There are things no one really warns you about. I think we are just supposed to know. But sometimes a warning is nice. For instance, on the first day of your child going to kindergarten, you might need to take the day off work and cry while in the fetal position. I mean, isn’t five years old too young to leave the house for any length of time without you? They might need something from your “mother purse”, like a bandaid, or a tissue or a hug.
What I wish I would have had ample warning about was the senior year of high of school. I naively thought it would be a year full of complete and total fun. Its fun, don’t get me wrong, but I realized there was much more to it this summer when we took our first visit to a college tour. I planned and scheduled and took the day off work. I was ready and prepared. My mom never did this with me, so I was more than a little excited.
On the 2 1/2 hour car drive there, I realized I had her as a captive audience. If your child isn’t yet a teenager, cherish it because when they are, you never see them. We had a full day ahead of us of nothing but togetherness which I’m sure she tweeted, posted, and texted her dislike about. I will say she was nothing but pleasant during the trip. Telling me about her plans to backpack through Europe for the summer (do we all say that? is it a requirement?). I agreed. It is a good thing…maybe just not for my baby. Again, she might need something from my “mother purse”.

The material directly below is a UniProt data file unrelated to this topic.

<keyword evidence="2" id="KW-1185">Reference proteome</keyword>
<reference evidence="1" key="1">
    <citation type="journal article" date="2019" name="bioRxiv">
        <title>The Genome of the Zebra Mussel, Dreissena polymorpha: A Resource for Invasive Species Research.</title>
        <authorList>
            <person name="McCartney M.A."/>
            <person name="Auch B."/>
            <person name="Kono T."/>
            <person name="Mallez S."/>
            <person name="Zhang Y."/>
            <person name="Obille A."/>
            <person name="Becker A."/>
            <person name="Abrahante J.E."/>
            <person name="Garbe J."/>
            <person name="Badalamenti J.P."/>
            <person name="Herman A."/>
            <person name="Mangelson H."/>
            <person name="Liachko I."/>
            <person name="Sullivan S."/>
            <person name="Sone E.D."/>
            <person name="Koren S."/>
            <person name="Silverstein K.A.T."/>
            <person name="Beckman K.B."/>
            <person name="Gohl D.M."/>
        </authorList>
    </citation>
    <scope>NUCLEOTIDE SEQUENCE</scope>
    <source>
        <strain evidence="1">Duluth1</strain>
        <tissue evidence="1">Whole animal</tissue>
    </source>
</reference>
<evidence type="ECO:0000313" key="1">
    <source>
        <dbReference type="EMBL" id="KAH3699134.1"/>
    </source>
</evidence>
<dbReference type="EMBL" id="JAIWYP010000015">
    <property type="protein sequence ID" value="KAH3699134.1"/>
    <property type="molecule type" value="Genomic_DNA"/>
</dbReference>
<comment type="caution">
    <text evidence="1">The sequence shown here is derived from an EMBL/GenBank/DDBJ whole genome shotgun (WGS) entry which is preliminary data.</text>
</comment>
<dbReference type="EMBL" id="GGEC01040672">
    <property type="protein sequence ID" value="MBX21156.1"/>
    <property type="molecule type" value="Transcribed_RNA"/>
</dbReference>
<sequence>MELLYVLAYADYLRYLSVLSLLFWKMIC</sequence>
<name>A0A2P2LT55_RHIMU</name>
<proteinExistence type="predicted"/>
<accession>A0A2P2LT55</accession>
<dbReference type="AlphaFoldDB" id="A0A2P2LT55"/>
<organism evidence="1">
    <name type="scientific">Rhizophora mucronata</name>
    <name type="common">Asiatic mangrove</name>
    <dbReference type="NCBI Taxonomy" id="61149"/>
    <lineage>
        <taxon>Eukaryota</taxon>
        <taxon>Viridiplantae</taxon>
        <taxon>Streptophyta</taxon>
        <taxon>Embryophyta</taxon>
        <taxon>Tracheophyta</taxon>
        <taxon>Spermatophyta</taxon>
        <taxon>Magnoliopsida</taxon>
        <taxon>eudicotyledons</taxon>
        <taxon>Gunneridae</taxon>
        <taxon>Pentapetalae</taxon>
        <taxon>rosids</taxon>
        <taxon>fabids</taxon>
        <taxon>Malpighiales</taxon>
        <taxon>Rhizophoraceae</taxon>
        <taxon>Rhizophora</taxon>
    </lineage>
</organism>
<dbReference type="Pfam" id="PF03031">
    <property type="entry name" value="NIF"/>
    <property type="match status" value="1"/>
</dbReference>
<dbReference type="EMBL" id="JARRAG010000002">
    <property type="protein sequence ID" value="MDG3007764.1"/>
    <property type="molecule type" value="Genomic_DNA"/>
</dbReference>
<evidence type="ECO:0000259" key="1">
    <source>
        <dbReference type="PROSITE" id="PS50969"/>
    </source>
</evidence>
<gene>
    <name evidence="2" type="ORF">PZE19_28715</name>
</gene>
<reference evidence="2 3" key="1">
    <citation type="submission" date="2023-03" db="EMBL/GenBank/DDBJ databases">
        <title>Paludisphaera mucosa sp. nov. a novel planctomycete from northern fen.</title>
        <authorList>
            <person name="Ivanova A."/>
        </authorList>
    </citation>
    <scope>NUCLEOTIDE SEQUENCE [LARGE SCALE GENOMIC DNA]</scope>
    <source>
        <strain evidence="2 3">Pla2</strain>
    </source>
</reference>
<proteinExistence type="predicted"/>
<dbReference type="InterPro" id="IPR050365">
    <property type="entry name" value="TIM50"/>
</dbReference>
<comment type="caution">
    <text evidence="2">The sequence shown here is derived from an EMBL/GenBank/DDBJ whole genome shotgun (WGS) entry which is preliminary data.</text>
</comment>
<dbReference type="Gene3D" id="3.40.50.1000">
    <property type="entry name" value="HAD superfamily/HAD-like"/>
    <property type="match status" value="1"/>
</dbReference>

We arrive at the school and our tour guides are students of the university. They look twelve years old. Unlike the extremely mature adult that I considered myself in college. It was 107 degrees out, and unfortunately that is not an exaggeration. We walked from dorm to dorm, from science building to English building until we finally took a much needed cool air break that brought us to the chapel. An unexpectedly beautiful building. The young tour guide took this chance to talk about other activities around the school and my daughter, of course, asked about the national exchange student program. OK, that wasn’t part of the deal. I was willing to let her go to college…but another country? I sat there holding back the unexpected tears that threatened to appear and embarrass my daughter. Like funeral tears where you really have no control, they just start rolling down your cheek. But I did it! I held back the tears and was able to turn to my daughter as if I too was bored and thought it a good idea to go outside. “Whatever” I said when she asked what I thought….good answer, right?
That night as I lay in my bed trying to sleep, I imagined my daughter not coming home each and every night. Me not knowing where she was each moment of her life. I thought back to that first day of kindergarten. Sending her in with that huge backpack, worrying that she wouldn’t eat her entire lunch, hoping she made a “best friend”. I had to let it all go. Not only is she beginning a new chapter in her life, but so am I. No longer would I be required to rush home and make dinner each night. No longer would I have to plan a trip around school vacation. Gulp, I could change jobs! But, the best thing I realized is that even though she doesn’t need me as much as she did in kindergarten, I will always be her mom. There is some comfort in that. (I still keep the “mothers purse”.)